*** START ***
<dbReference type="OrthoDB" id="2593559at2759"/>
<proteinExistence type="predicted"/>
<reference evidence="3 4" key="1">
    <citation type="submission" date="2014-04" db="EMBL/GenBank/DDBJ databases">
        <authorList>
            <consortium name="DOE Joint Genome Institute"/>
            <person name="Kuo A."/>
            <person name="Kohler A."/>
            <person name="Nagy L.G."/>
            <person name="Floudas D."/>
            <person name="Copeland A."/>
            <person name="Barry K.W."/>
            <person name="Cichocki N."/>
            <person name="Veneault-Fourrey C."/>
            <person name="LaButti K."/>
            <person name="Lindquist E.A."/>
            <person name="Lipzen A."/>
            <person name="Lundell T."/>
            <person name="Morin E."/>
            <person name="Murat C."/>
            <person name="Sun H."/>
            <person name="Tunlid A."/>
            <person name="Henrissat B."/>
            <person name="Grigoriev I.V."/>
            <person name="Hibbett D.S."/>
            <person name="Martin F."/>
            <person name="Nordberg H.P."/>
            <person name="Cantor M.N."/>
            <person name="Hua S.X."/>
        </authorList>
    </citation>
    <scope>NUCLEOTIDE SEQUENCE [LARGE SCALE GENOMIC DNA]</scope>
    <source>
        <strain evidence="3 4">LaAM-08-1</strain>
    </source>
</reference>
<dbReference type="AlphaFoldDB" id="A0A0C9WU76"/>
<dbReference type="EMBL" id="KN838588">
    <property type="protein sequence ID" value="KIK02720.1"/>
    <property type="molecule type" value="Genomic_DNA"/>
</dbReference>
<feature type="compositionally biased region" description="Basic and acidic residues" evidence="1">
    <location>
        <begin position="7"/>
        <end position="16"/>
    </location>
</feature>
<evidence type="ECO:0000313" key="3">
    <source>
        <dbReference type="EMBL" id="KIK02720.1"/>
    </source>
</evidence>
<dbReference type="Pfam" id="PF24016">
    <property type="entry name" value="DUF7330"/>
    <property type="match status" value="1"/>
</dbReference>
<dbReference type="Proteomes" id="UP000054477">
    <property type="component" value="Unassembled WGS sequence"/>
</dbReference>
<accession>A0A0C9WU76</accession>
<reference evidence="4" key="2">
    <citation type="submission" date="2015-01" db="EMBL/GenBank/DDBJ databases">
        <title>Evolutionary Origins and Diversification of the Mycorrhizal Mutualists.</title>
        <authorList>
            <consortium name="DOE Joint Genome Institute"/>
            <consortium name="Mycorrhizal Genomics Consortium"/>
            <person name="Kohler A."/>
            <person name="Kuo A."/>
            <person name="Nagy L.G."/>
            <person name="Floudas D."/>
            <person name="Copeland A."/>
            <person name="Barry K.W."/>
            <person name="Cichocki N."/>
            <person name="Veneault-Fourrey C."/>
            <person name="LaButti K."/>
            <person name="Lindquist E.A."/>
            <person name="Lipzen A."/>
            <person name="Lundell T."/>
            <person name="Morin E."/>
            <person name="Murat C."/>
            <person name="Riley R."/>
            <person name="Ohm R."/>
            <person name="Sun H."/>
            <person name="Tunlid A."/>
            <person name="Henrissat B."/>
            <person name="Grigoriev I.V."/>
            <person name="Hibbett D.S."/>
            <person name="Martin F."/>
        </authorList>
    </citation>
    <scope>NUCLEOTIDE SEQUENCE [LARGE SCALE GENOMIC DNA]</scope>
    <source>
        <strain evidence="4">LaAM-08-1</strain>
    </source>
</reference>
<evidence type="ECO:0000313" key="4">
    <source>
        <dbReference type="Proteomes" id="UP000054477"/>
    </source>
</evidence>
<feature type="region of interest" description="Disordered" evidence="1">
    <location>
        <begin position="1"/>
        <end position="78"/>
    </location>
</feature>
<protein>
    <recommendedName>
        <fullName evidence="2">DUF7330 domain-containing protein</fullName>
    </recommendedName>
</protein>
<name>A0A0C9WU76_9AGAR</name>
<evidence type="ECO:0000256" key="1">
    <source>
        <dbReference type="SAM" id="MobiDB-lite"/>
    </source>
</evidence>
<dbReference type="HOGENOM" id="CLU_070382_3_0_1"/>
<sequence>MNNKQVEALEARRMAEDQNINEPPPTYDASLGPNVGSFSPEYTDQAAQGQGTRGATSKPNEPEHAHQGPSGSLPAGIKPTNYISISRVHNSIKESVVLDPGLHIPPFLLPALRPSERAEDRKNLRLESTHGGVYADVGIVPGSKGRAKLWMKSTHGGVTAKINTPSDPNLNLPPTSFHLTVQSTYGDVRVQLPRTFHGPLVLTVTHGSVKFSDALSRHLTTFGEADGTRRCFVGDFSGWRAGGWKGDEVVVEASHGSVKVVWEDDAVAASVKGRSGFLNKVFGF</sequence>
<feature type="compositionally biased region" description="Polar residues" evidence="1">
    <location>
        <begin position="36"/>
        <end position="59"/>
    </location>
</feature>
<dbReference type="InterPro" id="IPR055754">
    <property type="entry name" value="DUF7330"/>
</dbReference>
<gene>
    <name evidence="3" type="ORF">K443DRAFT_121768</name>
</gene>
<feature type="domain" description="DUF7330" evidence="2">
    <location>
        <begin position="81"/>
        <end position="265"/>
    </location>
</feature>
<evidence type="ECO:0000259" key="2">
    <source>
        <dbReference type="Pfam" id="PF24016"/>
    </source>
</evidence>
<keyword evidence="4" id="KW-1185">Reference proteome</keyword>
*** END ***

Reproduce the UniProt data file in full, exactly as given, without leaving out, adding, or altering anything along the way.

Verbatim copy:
<dbReference type="OrthoDB" id="2593559at2759"/>
<proteinExistence type="predicted"/>
<reference evidence="3 4" key="1">
    <citation type="submission" date="2014-04" db="EMBL/GenBank/DDBJ databases">
        <authorList>
            <consortium name="DOE Joint Genome Institute"/>
            <person name="Kuo A."/>
            <person name="Kohler A."/>
            <person name="Nagy L.G."/>
            <person name="Floudas D."/>
            <person name="Copeland A."/>
            <person name="Barry K.W."/>
            <person name="Cichocki N."/>
            <person name="Veneault-Fourrey C."/>
            <person name="LaButti K."/>
            <person name="Lindquist E.A."/>
            <person name="Lipzen A."/>
            <person name="Lundell T."/>
            <person name="Morin E."/>
            <person name="Murat C."/>
            <person name="Sun H."/>
            <person name="Tunlid A."/>
            <person name="Henrissat B."/>
            <person name="Grigoriev I.V."/>
            <person name="Hibbett D.S."/>
            <person name="Martin F."/>
            <person name="Nordberg H.P."/>
            <person name="Cantor M.N."/>
            <person name="Hua S.X."/>
        </authorList>
    </citation>
    <scope>NUCLEOTIDE SEQUENCE [LARGE SCALE GENOMIC DNA]</scope>
    <source>
        <strain evidence="3 4">LaAM-08-1</strain>
    </source>
</reference>
<dbReference type="AlphaFoldDB" id="A0A0C9WU76"/>
<dbReference type="EMBL" id="KN838588">
    <property type="protein sequence ID" value="KIK02720.1"/>
    <property type="molecule type" value="Genomic_DNA"/>
</dbReference>
<feature type="compositionally biased region" description="Basic and acidic residues" evidence="1">
    <location>
        <begin position="7"/>
        <end position="16"/>
    </location>
</feature>
<evidence type="ECO:0000313" key="3">
    <source>
        <dbReference type="EMBL" id="KIK02720.1"/>
    </source>
</evidence>
<dbReference type="Pfam" id="PF24016">
    <property type="entry name" value="DUF7330"/>
    <property type="match status" value="1"/>
</dbReference>
<dbReference type="Proteomes" id="UP000054477">
    <property type="component" value="Unassembled WGS sequence"/>
</dbReference>
<accession>A0A0C9WU76</accession>
<reference evidence="4" key="2">
    <citation type="submission" date="2015-01" db="EMBL/GenBank/DDBJ databases">
        <title>Evolutionary Origins and Diversification of the Mycorrhizal Mutualists.</title>
        <authorList>
            <consortium name="DOE Joint Genome Institute"/>
            <consortium name="Mycorrhizal Genomics Consortium"/>
            <person name="Kohler A."/>
            <person name="Kuo A."/>
            <person name="Nagy L.G."/>
            <person name="Floudas D."/>
            <person name="Copeland A."/>
            <person name="Barry K.W."/>
            <person name="Cichocki N."/>
            <person name="Veneault-Fourrey C."/>
            <person name="LaButti K."/>
            <person name="Lindquist E.A."/>
            <person name="Lipzen A."/>
            <person name="Lundell T."/>
            <person name="Morin E."/>
            <person name="Murat C."/>
            <person name="Riley R."/>
            <person name="Ohm R."/>
            <person name="Sun H."/>
            <person name="Tunlid A."/>
            <person name="Henrissat B."/>
            <person name="Grigoriev I.V."/>
            <person name="Hibbett D.S."/>
            <person name="Martin F."/>
        </authorList>
    </citation>
    <scope>NUCLEOTIDE SEQUENCE [LARGE SCALE GENOMIC DNA]</scope>
    <source>
        <strain evidence="4">LaAM-08-1</strain>
    </source>
</reference>
<evidence type="ECO:0000313" key="4">
    <source>
        <dbReference type="Proteomes" id="UP000054477"/>
    </source>
</evidence>
<feature type="region of interest" description="Disordered" evidence="1">
    <location>
        <begin position="1"/>
        <end position="78"/>
    </location>
</feature>
<protein>
    <recommendedName>
        <fullName evidence="2">DUF7330 domain-containing protein</fullName>
    </recommendedName>
</protein>
<name>A0A0C9WU76_9AGAR</name>
<evidence type="ECO:0000256" key="1">
    <source>
        <dbReference type="SAM" id="MobiDB-lite"/>
    </source>
</evidence>
<dbReference type="HOGENOM" id="CLU_070382_3_0_1"/>
<sequence>MNNKQVEALEARRMAEDQNINEPPPTYDASLGPNVGSFSPEYTDQAAQGQGTRGATSKPNEPEHAHQGPSGSLPAGIKPTNYISISRVHNSIKESVVLDPGLHIPPFLLPALRPSERAEDRKNLRLESTHGGVYADVGIVPGSKGRAKLWMKSTHGGVTAKINTPSDPNLNLPPTSFHLTVQSTYGDVRVQLPRTFHGPLVLTVTHGSVKFSDALSRHLTTFGEADGTRRCFVGDFSGWRAGGWKGDEVVVEASHGSVKVVWEDDAVAASVKGRSGFLNKVFGF</sequence>
<feature type="compositionally biased region" description="Polar residues" evidence="1">
    <location>
        <begin position="36"/>
        <end position="59"/>
    </location>
</feature>
<dbReference type="InterPro" id="IPR055754">
    <property type="entry name" value="DUF7330"/>
</dbReference>
<gene>
    <name evidence="3" type="ORF">K443DRAFT_121768</name>
</gene>
<feature type="domain" description="DUF7330" evidence="2">
    <location>
        <begin position="81"/>
        <end position="265"/>
    </location>
</feature>
<evidence type="ECO:0000259" key="2">
    <source>
        <dbReference type="Pfam" id="PF24016"/>
    </source>
</evidence>
<keyword evidence="4" id="KW-1185">Reference proteome</keyword>